Another CoMix Wave ad, called “Mottainai” (alternative link) was made for NHK to inspire Japanese youngsters. The title means “waste,” applying both to material waste and wasteful action. It was directed by Yoshitoshi Shinomiya, who’d created the promotional art for Garden of Words, and was involved in the extraordinary sake-induced flashback sequence in Your Name. Like that flashback, the ad extended the house style visually – still very Shinkai-esque, but with more of a watercolour overlay. The background art was by Polish artist Mateusz Urbanowicz (interview), who blogs about it here.
Of course, all these ads are only small part of Japan’s animated advertising, which goes all the way back to the 1950s, as explored in Jonathan Clements’ book Anime: A History. (Animated advertising was also massively important in Britain, as the career of Richard Williams attests.) Some more recent examples of anime advertising are given at the bottom of this article. But the Shinkai style already seems to be influencing ads by other studios. I’ve written a whole article on how a striking Cup Noodle Advert feels like Ghibli refracted through Shinkai, even if Shinkai had nothing to do with it.
But let’s move on, to advertising within Shinkai’s films. One criticism that’s been made of his latest blockbuster, Weathering With You, is that it can feel like an orgy of product placement. The comeback: the film is set in central Tokyo, which is an orgy of product placement. Shinkai claimed he wanted to make the audience feel it was the real city, without resorting to spoof brand names like MgRonalds and Moogle. Spoof names don’t need copyright clearance; that’s why you often see them in anime.
Shinkai says, for example, that he wanted the scene in Weathering where Hodaka eats a succulent (!) McDonalds burger, and spent much time negotiating with the chain, getting permission to use the real logo. Yes, Hodaka is shown eating a tasty burger in a blockbuster film, but McD was worried by the fact that he’s got a loaded gun with him.
I’m not aware of any McDonalds advertising tie-ins with Weathering – if you know of any, please comment below. However, the film did have a great many corporate tie-ins, involving brands such as Nissin Cup Noodle (seen while the characters crash in a hotel, as pinpointed in the ad), Suntory Mineral Water (which also had commercials tied in with Your Name), Google, Misawa Home, Toei Transportation, the job search website Baitoru, and more. As of writing, there’s a compilation of Weathering tie-in commercials here. Some feature newly-made animation, presumably done to order by CoMix Wave.
Among the tie-commercials, the best is the pair made for the Japanese conglomerate SoftBank (alternate link). The first of these ads makes a funny meta-joke about product placement, and challenges viewers to find a Weathering cameo by SoftBank’s trademark white Hokkaido dog. This advert, incidentally, is part of a famous series, “The White Family”; much of it is compiled here and here. Quentin Tarantino made an amusing appearance in one episode (here), while Tommy Lee Jones is a regular supporting presence. The height of madness, though, was Bruce Willis’s appearance in a recent episode, claiming to be the cartoon cat Doraemon (here).
SoftBank’s second Weathering advert sets up its own conundrum. It shows Weathering’s leads Hodaka and Hina watching Shinkai’s film Your Name… despite the fact that Your Name’s lead characters apparently meet Hodaka in Weathering. Among other things, this lends quasi-canon credence to the view that Weathering and Your Name are set in different timelines, albeit timelines where people have counterparts who look identical. (Another question raised by the ad; when animated characters watch an animated film, do they see it as animation or live-action?)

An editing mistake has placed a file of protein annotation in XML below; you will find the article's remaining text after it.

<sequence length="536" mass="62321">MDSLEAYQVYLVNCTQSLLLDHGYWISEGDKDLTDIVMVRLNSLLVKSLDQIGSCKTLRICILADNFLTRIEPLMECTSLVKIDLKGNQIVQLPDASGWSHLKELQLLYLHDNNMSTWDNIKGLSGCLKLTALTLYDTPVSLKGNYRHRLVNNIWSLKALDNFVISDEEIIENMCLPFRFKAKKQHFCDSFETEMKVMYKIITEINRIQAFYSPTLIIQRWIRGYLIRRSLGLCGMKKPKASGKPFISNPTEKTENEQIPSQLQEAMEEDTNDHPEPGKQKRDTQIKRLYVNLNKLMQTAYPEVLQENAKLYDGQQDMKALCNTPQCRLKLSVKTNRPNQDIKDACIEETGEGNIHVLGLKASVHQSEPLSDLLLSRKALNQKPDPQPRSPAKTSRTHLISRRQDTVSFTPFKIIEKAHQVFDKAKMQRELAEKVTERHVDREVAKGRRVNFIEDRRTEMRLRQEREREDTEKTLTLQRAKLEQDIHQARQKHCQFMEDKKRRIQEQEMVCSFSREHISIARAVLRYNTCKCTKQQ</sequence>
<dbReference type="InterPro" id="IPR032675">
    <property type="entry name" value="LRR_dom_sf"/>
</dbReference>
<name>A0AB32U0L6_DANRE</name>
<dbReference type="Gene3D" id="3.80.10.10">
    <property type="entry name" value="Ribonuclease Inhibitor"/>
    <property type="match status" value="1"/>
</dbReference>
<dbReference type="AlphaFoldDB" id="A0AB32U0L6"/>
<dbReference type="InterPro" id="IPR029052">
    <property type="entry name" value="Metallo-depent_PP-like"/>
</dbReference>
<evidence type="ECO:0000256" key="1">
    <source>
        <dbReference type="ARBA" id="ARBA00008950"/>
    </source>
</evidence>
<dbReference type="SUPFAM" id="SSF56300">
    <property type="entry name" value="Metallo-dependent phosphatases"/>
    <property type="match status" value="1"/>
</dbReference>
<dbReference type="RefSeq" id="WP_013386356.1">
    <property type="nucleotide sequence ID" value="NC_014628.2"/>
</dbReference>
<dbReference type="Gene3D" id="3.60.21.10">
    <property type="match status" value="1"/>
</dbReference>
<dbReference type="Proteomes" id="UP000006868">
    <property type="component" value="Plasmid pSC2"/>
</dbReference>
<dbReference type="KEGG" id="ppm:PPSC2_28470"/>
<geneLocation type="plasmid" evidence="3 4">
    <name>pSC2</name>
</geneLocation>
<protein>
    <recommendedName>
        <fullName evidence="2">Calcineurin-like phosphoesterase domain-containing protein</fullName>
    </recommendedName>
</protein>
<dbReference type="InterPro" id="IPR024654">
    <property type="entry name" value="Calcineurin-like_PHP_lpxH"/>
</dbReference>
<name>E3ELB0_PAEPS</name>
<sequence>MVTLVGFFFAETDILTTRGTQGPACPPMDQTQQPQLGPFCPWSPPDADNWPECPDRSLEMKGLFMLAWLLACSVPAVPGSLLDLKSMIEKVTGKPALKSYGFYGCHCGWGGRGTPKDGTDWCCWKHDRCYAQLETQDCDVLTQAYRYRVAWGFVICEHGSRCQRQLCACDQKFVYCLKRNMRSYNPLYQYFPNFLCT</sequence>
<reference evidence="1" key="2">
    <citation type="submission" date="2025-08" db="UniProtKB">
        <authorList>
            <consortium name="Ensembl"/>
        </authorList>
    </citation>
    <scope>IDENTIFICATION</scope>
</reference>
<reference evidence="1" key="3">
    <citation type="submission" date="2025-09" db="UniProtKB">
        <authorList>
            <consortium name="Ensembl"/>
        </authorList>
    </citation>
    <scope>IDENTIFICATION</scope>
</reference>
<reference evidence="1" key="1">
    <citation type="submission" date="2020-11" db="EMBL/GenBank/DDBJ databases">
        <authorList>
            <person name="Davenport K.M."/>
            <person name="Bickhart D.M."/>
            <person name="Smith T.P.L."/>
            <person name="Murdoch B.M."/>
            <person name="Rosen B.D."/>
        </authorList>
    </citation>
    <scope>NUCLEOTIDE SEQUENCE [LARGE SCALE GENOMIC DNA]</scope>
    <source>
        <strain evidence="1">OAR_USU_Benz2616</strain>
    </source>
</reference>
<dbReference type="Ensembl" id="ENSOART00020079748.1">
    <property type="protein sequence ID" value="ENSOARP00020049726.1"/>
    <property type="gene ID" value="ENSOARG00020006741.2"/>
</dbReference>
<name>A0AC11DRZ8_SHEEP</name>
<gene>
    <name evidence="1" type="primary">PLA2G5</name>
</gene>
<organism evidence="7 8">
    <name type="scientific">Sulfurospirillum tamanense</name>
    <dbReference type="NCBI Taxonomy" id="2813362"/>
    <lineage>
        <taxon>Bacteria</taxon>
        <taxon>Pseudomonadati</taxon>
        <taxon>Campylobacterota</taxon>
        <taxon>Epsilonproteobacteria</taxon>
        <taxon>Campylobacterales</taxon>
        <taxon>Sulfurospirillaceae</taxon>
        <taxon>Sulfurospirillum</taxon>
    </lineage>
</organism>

Let’s finish by rounding up some other anime ads, to put Shinkai’s ones into context. In Japan, the cinema screenings of Weathering were accompanied by this extended commercial called “Soba e” (alternate link). The tale of an umbrella who turns into a girl (because anime), the ad had character designs by Ayako Hata, who was assistant director and animation director on Mamoru Hosoda’s Mirai. The ad was made by Studio Orange (Beastars), for the Marui retail group. The group had previously made its own beautiful series of animated ads featuring a struggling businesswoman and an enigmatic cat, helmed by Ryotaro Makihara, director of Hal.
Another distinguished series of recent commercials was made by Studio Colorido (Penguin Highway, A Whisker Away), in collaboration with Robot Communications. Made for the Marukome miso soup company, they’re masterfully heartwarming slice-of-life stories which don’t feel cramped at 90 seconds each, and which can be seen here. (This one will offend some viewers, but is still sweetly told.) Colorido also promoted literal McJobs in ads for the fast food chain, voiced by members of AKB48. The second ad is especially interesting, openly presenting McDonalds as a stepping-stone to work elsewhere. Meanwhile, Studio 4°C trod similar turf to Shinkai’s “Cross Road,” advertising a high school correspondence course (from 0-35 here).
In more Shinkai-esque vein, there are the dazzling Nissin Cup Noodles “Hungry Days” ads mentioned above, giving alternate takes on Kiki, Heidi and Sazae-san. More recently, the series served up a high school One Piece. Then there are outstanding individual adverts promoting everything from Tokyo Disneyland to Mercedes Benz (a six-minute action epic by Production I.G and Giovanni’s Island director Mizuho Nishikubo), plus eccentricities like Evangelion’s Gendou touting shaving razors.
Lastly, given all that’s been said about the Shinkai brand, it’s worth looking at the commercials made by Ghibli. Whereas Shinkai’s and Comix Wave’s ads aggressively push a house style that’s instantly recognisable, Ghibli’s ads are far more diverse, only resembling the studio’s film work in a few cases. In other words, you probably wouldn’t recognise many as Ghibli products. The contrast between this bespoke craftmanship and Shinkai’s, well, commercialism is obvious, and Shinkai’s critics may use it as evidence of why he’ll never be the next Miyazaki. But without his career in ads, Shinkai might never have been Shinkai either, today’s chart-topping blockbuster king.
Andrew Osmond is the author of the newly reprinted BFI Film Classic on Hayao Miyazaki’s Spirited Away.